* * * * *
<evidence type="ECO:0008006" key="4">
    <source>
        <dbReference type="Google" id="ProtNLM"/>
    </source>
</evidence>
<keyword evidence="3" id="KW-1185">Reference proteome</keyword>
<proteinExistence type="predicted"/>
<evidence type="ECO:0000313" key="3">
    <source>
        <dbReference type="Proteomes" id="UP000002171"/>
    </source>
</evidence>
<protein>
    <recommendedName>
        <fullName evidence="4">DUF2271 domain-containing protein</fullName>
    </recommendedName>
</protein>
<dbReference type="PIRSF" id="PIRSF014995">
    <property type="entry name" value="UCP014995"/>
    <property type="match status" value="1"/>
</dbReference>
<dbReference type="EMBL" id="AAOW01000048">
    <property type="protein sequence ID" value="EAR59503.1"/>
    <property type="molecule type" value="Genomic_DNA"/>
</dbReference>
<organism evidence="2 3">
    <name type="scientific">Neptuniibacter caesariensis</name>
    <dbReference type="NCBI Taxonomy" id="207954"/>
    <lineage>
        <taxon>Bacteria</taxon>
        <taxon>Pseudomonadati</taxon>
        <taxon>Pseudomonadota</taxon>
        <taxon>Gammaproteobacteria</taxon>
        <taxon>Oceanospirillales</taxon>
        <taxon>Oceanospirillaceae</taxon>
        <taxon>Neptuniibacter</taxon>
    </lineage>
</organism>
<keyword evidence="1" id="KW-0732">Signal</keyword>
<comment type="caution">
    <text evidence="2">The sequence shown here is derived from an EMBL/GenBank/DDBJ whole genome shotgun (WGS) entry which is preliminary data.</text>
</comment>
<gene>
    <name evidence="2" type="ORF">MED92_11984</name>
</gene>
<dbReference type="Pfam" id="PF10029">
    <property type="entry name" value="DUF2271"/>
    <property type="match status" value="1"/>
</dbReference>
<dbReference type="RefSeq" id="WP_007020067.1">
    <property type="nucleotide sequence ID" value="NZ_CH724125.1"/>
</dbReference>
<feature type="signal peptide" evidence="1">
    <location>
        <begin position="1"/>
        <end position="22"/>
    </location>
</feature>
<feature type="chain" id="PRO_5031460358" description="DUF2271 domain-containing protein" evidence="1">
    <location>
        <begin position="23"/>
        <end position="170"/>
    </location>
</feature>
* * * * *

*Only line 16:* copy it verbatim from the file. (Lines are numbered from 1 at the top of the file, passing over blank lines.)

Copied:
    </recommendedName>